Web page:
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Post-Pandemic Possibilities

June 1, 2021
With an influx of funding to propel change, schools and universities have an opportunity to provide students with more healthful and effective learning environments.

As schools and universities mark the end of the 2020-21 academic year, students, teachers, and everyone else who works in education are breathing sighs of relief at making it through what will no doubt be the oddest, most difficult, and most challenging chapter of their school days.

At the same time, after struggling for more than 15 months to survive the dangers and disruptions brought on by the Covid-19 pandemic, educators and administrators are looking ahead hopefully at the prospect of restoring some semblance of normalcy to classrooms and campuses when students arrive for the 2021-22 school year. That’s not to say that the in-person student experience at the outset of 2021-22 will be a seamless resumption of what was happening in classrooms in March 2020, before the rapid spread of Covid-19 forced nearly every school in the United States to shut its doors and send students home.

The schools and universities that were forced into abrupt changes to respond to Covid-19 may not be the same institutions they were in March 2020 and they may be more willing to embrace potential improvements. And the students, teachers and other staff members who endured quarantines, testing, contact tracing, social distancing, online classes, hybrid schedules and a host of other obstacles are no longer the same people they were 15 months ago.  They may have experienced health setbacks, or mental and emotional difficulties that have to be addressed. They may have less tolerance for old ways of school operations that no longer seem to make sense, and they may wonder why changes can’t happen in “normal” times as quickly as they did in the pandemic.

As education institutions emerge from the Covid crisis and turn their attention to the future, they have an opportunity to take many of the lessons learned from operating schools in the midst of a global pandemic and, with the help of billions of dollars in federal Covid aid, apply the ones that can improve learning, as well as the health and safety of students and staff.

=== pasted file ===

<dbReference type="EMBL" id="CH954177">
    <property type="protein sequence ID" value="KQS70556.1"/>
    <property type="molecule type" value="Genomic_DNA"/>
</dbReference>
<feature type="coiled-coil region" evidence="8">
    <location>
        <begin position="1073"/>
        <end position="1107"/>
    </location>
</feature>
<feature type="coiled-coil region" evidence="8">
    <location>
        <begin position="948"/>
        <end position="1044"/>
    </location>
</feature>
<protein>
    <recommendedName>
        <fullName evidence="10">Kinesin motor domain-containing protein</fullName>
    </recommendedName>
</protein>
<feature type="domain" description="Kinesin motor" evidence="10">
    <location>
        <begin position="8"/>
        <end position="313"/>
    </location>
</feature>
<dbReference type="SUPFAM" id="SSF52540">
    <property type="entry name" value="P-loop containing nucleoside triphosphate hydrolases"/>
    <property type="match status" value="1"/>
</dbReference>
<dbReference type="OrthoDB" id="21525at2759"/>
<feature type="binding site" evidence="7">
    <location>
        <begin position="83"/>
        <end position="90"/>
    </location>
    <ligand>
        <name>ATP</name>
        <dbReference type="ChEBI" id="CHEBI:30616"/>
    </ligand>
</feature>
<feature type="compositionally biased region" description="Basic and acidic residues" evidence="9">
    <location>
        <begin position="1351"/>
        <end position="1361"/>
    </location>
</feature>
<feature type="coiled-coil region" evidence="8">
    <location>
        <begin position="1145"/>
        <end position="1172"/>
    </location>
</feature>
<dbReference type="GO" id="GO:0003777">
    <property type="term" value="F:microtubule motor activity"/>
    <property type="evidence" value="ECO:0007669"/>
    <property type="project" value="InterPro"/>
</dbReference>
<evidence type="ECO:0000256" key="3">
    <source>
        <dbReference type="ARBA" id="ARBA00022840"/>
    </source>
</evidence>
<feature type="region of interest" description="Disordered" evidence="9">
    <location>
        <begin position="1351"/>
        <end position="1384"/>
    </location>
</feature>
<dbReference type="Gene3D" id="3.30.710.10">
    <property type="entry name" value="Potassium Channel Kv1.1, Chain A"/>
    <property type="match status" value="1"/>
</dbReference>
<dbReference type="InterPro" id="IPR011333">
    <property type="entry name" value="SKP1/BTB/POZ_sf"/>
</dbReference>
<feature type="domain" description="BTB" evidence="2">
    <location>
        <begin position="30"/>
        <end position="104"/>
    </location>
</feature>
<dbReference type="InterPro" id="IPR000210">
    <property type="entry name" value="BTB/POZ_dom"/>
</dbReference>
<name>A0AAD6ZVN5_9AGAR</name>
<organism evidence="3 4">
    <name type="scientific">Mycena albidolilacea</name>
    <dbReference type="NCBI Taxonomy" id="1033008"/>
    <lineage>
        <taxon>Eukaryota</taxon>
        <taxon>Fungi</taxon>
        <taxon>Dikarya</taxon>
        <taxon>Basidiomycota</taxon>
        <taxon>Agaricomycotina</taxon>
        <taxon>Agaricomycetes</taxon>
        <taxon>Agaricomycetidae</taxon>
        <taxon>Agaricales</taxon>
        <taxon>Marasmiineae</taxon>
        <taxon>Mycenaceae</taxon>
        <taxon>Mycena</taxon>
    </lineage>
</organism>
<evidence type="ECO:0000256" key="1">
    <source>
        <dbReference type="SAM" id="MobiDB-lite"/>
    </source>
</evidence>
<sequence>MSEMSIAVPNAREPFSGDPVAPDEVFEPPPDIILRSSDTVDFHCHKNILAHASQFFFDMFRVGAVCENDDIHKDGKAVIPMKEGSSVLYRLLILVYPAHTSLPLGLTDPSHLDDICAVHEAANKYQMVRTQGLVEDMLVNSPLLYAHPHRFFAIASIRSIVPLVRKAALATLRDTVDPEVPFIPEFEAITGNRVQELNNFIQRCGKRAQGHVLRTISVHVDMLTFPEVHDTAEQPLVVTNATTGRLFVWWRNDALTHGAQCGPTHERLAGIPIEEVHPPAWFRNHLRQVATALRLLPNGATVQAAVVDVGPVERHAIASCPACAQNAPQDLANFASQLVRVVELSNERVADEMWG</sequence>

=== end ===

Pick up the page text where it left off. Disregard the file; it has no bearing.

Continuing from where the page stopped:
Beyond the status quo

To help schools reopen safely, the U.S. Department of Education has provided guidance in its Ed Covid-19 Handbook. The second volume of the handbook, released in April, says schools should carry out their return to full-time in-person instruction with an acknowledgement that the effects of the pandemic still will be present.

“For most schools, returning to the status quo will not address the full impact of Covid-19 on students’ social, emotional, physical, mental health, and academic needs or the impact on educator and staff well-being,” the handbook says. “Approaches to school reopening must be designed in ways that meet the needs of students, educators, and staff.”

Safe return

After experiencing an unexpected and prolonged interruption of their academic pursuits, students may need some time to adjust to life back in a classroom.

“For significant portions of two academic years, what it means to be ‘in school,’ and the routines, expectations, and norms associated with those routines, have been vastly different from what most students have ever experienced,” the handbook says.

Some researchers have estimated that 3 million students have either been absent from or have not been actively participating in remote learning since the beginning of the pandemic, the Education Department says. The families of some of those students have expressed hesitation about having their children return to in-person learning.

The Education Department says students are more likely to have a successful return to school if they feel they are coming back to a welcoming environment.

“Safe and inclusive schools can provide the support required to reengage those students most disconnected from school during the pandemic,” the handbook says.

The handbook says research increasingly shows that school safety and discipline practices that promote safe and inclusive learning environments are more effective than zero tolerance exclusionary approaches.

Schools should take steps to ensure that school policies and practices “do not further perpetuate racial disparities, the handbook says. “This includes reexamining the use of exclusionary discipline practices which have a disparate impact on students of color who are frequently disciplined more harshly than their white peers, especially for subjective offenses.”

Mental health

It may be difficult for students to return to classrooms after having their lives disrupted for so long. So school administrators must be mindful of addressing the social and emotional needs of those still feeling the effects of the pandemic.